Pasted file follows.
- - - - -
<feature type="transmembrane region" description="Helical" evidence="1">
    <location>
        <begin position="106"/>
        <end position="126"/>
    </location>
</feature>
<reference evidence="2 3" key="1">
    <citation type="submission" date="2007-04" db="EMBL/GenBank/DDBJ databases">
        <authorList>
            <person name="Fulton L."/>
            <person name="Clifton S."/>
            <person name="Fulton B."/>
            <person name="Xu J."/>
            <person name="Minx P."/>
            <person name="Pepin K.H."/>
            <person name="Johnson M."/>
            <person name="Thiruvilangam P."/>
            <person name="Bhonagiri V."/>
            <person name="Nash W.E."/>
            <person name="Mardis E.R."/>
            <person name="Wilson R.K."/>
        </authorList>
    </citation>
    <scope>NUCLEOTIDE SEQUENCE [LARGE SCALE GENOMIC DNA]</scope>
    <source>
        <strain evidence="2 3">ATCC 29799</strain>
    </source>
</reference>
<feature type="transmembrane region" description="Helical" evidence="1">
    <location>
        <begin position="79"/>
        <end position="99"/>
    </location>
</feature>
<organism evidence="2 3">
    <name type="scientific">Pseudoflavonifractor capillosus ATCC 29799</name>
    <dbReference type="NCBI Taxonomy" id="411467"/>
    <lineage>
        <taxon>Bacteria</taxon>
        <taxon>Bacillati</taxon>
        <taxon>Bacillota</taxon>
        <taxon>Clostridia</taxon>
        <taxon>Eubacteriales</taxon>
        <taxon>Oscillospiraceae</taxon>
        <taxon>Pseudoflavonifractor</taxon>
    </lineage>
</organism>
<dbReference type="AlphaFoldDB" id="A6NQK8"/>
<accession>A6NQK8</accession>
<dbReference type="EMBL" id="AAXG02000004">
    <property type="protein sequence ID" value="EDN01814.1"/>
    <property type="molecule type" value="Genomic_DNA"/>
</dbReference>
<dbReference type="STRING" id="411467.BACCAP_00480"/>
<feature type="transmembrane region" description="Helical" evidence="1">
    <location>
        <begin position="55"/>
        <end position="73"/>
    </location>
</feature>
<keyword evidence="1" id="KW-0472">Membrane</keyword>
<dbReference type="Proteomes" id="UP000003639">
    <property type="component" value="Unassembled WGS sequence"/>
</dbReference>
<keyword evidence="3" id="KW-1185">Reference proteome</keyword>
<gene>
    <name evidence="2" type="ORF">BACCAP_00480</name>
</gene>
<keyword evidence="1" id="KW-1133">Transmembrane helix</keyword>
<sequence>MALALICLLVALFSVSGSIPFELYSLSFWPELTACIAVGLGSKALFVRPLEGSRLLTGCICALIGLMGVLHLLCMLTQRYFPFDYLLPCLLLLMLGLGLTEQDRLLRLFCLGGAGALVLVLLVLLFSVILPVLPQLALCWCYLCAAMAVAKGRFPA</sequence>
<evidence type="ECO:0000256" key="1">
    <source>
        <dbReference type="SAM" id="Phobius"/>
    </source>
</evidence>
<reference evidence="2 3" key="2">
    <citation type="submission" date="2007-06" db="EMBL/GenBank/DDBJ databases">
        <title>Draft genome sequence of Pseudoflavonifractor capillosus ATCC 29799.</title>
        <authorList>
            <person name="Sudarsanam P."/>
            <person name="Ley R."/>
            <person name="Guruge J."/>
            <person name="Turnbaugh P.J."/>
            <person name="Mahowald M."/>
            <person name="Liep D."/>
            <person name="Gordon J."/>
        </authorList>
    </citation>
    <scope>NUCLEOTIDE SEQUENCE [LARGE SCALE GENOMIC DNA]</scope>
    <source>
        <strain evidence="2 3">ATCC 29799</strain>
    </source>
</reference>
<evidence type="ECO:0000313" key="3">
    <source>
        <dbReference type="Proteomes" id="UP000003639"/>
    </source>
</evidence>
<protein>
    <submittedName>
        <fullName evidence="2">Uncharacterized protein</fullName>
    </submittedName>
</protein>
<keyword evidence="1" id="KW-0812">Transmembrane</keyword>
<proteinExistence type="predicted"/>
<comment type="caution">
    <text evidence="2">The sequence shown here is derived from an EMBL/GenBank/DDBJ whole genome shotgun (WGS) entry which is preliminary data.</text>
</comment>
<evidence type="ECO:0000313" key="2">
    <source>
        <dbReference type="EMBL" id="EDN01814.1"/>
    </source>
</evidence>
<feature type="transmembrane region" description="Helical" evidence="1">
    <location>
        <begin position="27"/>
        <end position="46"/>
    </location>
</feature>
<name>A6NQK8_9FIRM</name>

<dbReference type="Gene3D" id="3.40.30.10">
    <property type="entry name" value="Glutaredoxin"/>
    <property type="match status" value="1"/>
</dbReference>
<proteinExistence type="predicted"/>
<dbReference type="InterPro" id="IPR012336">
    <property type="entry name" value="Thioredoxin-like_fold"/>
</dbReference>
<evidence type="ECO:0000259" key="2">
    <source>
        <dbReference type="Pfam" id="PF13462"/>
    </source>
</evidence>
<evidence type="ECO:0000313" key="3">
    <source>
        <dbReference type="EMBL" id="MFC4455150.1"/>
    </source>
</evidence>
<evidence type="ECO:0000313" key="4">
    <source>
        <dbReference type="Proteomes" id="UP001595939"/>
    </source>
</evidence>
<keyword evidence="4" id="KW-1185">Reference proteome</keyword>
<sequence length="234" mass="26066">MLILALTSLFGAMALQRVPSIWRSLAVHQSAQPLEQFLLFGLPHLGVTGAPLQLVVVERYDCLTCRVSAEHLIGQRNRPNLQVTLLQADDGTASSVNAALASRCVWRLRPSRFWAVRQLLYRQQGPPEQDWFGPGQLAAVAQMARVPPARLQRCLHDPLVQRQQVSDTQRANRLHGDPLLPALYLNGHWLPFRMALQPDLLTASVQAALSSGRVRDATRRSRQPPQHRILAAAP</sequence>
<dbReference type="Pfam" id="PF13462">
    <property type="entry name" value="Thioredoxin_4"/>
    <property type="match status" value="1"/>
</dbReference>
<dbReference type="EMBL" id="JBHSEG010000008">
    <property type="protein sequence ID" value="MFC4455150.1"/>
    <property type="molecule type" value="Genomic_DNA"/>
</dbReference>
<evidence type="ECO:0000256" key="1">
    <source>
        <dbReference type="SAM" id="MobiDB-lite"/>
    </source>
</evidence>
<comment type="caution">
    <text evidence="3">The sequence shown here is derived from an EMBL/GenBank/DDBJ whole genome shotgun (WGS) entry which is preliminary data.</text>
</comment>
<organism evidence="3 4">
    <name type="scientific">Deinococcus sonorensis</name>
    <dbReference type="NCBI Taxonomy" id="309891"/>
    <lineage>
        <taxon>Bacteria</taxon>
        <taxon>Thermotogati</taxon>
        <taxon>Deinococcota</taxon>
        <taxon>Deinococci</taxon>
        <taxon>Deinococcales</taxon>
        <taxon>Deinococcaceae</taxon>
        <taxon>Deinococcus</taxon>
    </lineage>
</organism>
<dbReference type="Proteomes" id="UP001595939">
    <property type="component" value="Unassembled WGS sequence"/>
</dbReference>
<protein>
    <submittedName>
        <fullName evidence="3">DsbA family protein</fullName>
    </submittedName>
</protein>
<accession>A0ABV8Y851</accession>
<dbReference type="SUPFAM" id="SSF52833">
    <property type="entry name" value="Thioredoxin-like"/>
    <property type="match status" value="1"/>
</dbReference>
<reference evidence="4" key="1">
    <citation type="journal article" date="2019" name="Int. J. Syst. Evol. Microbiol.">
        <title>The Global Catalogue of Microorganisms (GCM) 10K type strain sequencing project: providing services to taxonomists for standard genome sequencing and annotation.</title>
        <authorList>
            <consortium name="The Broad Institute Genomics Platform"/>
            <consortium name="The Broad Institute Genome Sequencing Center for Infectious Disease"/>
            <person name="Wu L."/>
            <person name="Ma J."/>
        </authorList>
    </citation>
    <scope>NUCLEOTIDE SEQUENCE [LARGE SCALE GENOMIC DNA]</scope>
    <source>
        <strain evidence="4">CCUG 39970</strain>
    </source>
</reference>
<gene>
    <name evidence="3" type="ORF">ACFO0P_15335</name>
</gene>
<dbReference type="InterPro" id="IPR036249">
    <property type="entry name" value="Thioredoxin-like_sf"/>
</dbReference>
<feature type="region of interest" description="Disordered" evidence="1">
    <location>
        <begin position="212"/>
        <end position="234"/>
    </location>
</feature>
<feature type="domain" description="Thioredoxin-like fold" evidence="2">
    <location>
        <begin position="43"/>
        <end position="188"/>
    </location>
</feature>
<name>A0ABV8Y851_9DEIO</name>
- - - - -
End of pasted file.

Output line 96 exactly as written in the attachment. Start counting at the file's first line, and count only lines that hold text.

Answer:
        <dbReference type="Proteomes" id="UP000003639"/>